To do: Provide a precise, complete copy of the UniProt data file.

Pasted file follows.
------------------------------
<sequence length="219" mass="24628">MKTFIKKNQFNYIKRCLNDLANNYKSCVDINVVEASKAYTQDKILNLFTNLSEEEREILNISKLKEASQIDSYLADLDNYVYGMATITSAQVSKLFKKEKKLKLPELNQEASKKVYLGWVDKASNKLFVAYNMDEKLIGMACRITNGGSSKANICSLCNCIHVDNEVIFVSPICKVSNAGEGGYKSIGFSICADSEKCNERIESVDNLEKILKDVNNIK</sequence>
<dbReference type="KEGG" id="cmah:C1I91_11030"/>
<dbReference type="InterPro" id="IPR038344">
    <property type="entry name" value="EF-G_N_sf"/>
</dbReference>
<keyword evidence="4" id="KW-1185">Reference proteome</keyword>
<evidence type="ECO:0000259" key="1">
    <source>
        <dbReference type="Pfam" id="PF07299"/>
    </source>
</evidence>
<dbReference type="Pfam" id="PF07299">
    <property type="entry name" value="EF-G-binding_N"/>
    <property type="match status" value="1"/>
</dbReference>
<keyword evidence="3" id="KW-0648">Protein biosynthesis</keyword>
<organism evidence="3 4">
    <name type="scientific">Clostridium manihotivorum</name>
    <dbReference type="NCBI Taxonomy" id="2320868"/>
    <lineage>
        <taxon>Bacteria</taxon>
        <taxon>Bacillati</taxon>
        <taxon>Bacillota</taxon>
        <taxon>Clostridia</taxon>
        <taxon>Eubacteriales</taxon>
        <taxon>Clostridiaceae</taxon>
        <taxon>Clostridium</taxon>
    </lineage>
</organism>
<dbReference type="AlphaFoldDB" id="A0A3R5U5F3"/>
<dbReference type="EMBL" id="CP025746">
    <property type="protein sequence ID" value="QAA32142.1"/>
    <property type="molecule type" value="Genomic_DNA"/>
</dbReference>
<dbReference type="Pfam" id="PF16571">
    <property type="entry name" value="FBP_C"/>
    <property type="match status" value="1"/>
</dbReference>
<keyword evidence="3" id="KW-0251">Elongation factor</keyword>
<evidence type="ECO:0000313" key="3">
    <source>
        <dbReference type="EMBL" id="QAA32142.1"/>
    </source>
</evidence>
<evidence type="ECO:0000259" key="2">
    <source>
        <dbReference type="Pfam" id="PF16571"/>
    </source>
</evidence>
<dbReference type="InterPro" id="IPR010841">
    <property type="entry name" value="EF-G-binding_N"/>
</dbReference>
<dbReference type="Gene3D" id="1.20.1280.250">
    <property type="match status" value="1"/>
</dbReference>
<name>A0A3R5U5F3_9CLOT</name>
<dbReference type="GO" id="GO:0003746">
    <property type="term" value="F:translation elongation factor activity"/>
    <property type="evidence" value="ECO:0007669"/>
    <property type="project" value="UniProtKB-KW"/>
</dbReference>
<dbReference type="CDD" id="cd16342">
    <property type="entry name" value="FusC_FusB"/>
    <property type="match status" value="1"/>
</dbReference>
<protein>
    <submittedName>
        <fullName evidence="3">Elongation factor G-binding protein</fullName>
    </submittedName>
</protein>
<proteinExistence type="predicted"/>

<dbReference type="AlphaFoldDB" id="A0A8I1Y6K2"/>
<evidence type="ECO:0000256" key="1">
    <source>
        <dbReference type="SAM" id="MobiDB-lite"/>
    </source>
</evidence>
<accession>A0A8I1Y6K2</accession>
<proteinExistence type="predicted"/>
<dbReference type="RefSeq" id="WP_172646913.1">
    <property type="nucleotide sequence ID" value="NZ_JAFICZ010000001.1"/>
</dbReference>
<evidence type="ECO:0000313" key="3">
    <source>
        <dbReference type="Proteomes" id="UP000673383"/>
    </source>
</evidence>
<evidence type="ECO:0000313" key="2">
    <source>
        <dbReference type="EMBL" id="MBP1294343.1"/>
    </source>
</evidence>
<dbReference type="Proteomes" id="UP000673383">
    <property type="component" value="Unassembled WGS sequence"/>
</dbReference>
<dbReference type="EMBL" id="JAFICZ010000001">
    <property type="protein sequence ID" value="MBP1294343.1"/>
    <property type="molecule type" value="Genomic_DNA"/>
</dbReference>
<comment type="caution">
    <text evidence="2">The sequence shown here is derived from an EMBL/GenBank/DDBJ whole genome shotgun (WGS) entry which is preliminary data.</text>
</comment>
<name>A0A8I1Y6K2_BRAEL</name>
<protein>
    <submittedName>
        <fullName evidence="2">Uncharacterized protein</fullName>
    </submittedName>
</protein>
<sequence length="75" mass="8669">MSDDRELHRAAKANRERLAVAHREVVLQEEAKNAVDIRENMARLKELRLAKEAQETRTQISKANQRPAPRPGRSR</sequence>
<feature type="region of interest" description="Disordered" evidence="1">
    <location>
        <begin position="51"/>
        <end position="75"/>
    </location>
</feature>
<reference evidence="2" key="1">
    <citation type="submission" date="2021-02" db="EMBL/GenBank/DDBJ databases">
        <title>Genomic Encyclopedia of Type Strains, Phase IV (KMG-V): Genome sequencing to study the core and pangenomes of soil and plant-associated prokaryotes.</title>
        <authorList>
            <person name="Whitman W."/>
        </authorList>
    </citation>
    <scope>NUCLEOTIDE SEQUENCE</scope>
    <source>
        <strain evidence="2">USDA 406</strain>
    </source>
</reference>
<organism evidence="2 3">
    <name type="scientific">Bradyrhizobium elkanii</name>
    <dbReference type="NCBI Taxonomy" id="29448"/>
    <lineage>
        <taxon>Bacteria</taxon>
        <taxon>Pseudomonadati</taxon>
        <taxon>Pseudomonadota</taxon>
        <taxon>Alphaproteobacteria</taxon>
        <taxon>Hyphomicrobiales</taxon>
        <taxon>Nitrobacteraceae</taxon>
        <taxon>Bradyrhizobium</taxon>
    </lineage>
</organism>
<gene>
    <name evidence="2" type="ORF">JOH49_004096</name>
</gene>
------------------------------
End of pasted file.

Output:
<sequence length="219" mass="24628">MKTFIKKNQFNYIKRCLNDLANNYKSCVDINVVEASKAYTQDKILNLFTNLSEEEREILNISKLKEASQIDSYLADLDNYVYGMATITSAQVSKLFKKEKKLKLPELNQEASKKVYLGWVDKASNKLFVAYNMDEKLIGMACRITNGGSSKANICSLCNCIHVDNEVIFVSPICKVSNAGEGGYKSIGFSICADSEKCNERIESVDNLEKILKDVNNIK</sequence>
<dbReference type="KEGG" id="cmah:C1I91_11030"/>
<dbReference type="InterPro" id="IPR038344">
    <property type="entry name" value="EF-G_N_sf"/>
</dbReference>
<keyword evidence="4" id="KW-1185">Reference proteome</keyword>
<evidence type="ECO:0000259" key="1">
    <source>
        <dbReference type="Pfam" id="PF07299"/>
    </source>
</evidence>
<dbReference type="Pfam" id="PF07299">
    <property type="entry name" value="EF-G-binding_N"/>
    <property type="match status" value="1"/>
</dbReference>
<keyword evidence="3" id="KW-0648">Protein biosynthesis</keyword>
<organism evidence="3 4">
    <name type="scientific">Clostridium manihotivorum</name>
    <dbReference type="NCBI Taxonomy" id="2320868"/>
    <lineage>
        <taxon>Bacteria</taxon>
        <taxon>Bacillati</taxon>
        <taxon>Bacillota</taxon>
        <taxon>Clostridia</taxon>
        <taxon>Eubacteriales</taxon>
        <taxon>Clostridiaceae</taxon>
        <taxon>Clostridium</taxon>
    </lineage>
</organism>
<dbReference type="AlphaFoldDB" id="A0A3R5U5F3"/>
<dbReference type="EMBL" id="CP025746">
    <property type="protein sequence ID" value="QAA32142.1"/>
    <property type="molecule type" value="Genomic_DNA"/>
</dbReference>
<dbReference type="Pfam" id="PF16571">
    <property type="entry name" value="FBP_C"/>
    <property type="match status" value="1"/>
</dbReference>
<keyword evidence="3" id="KW-0251">Elongation factor</keyword>
<evidence type="ECO:0000313" key="3">
    <source>
        <dbReference type="EMBL" id="QAA32142.1"/>
    </source>
</evidence>
<evidence type="ECO:0000259" key="2">
    <source>
        <dbReference type="Pfam" id="PF16571"/>
    </source>
</evidence>
<dbReference type="InterPro" id="IPR010841">
    <property type="entry name" value="EF-G-binding_N"/>
</dbReference>
<dbReference type="Gene3D" id="1.20.1280.250">
    <property type="match status" value="1"/>
</dbReference>
<name>A0A3R5U5F3_9CLOT</name>
<dbReference type="GO" id="GO:0003746">
    <property type="term" value="F:translation elongation factor activity"/>
    <property type="evidence" value="ECO:0007669"/>
    <property type="project" value="UniProtKB-KW"/>
</dbReference>
<dbReference type="CDD" id="cd16342">
    <property type="entry name" value="FusC_FusB"/>
    <property type="match status" value="1"/>
</dbReference>
<protein>
    <submittedName>
        <fullName evidence="3">Elongation factor G-binding protein</fullName>
    </submittedName>
</protein>
<proteinExistence type="predicted"/>

<dbReference type="AlphaFoldDB" id="A0A8I1Y6K2"/>
<evidence type="ECO:0000256" key="1">
    <source>
        <dbReference type="SAM" id="MobiDB-lite"/>
    </source>
</evidence>
<accession>A0A8I1Y6K2</accession>
<proteinExistence type="predicted"/>
<dbReference type="RefSeq" id="WP_172646913.1">
    <property type="nucleotide sequence ID" value="NZ_JAFICZ010000001.1"/>
</dbReference>
<evidence type="ECO:0000313" key="3">
    <source>
        <dbReference type="Proteomes" id="UP000673383"/>
    </source>
</evidence>
<evidence type="ECO:0000313" key="2">
    <source>
        <dbReference type="EMBL" id="MBP1294343.1"/>
    </source>
</evidence>
<dbReference type="Proteomes" id="UP000673383">
    <property type="component" value="Unassembled WGS sequence"/>
</dbReference>
<dbReference type="EMBL" id="JAFICZ010000001">
    <property type="protein sequence ID" value="MBP1294343.1"/>
    <property type="molecule type" value="Genomic_DNA"/>
</dbReference>
<comment type="caution">
    <text evidence="2">The sequence shown here is derived from an EMBL/GenBank/DDBJ whole genome shotgun (WGS) entry which is preliminary data.</text>
</comment>
<name>A0A8I1Y6K2_BRAEL</name>
<protein>
    <submittedName>
        <fullName evidence="2">Uncharacterized protein</fullName>
    </submittedName>
</protein>
<sequence length="75" mass="8669">MSDDRELHRAAKANRERLAVAHREVVLQEEAKNAVDIRENMARLKELRLAKEAQETRTQISKANQRPAPRPGRSR</sequence>
<feature type="region of interest" description="Disordered" evidence="1">
    <location>
        <begin position="51"/>
        <end position="75"/>
    </location>
</feature>
<reference evidence="2" key="1">
    <citation type="submission" date="2021-02" db="EMBL/GenBank/DDBJ databases">
        <title>Genomic Encyclopedia of Type Strains, Phase IV (KMG-V): Genome sequencing to study the core and pangenomes of soil and plant-associated prokaryotes.</title>
        <authorList>
            <person name="Whitman W."/>
        </authorList>
    </citation>
    <scope>NUCLEOTIDE SEQUENCE</scope>
    <source>
        <strain evidence="2">USDA 406</strain>
    </source>
</reference>
<organism evidence="2 3">
    <name type="scientific">Bradyrhizobium elkanii</name>
    <dbReference type="NCBI Taxonomy" id="29448"/>
    <lineage>
        <taxon>Bacteria</taxon>
        <taxon>Pseudomonadati</taxon>
        <taxon>Pseudomonadota</taxon>
        <taxon>Alphaproteobacteria</taxon>
        <taxon>Hyphomicrobiales</taxon>
        <taxon>Nitrobacteraceae</taxon>
        <taxon>Bradyrhizobium</taxon>
    </lineage>
</organism>
<gene>
    <name evidence="2" type="ORF">JOH49_004096</name>
</gene>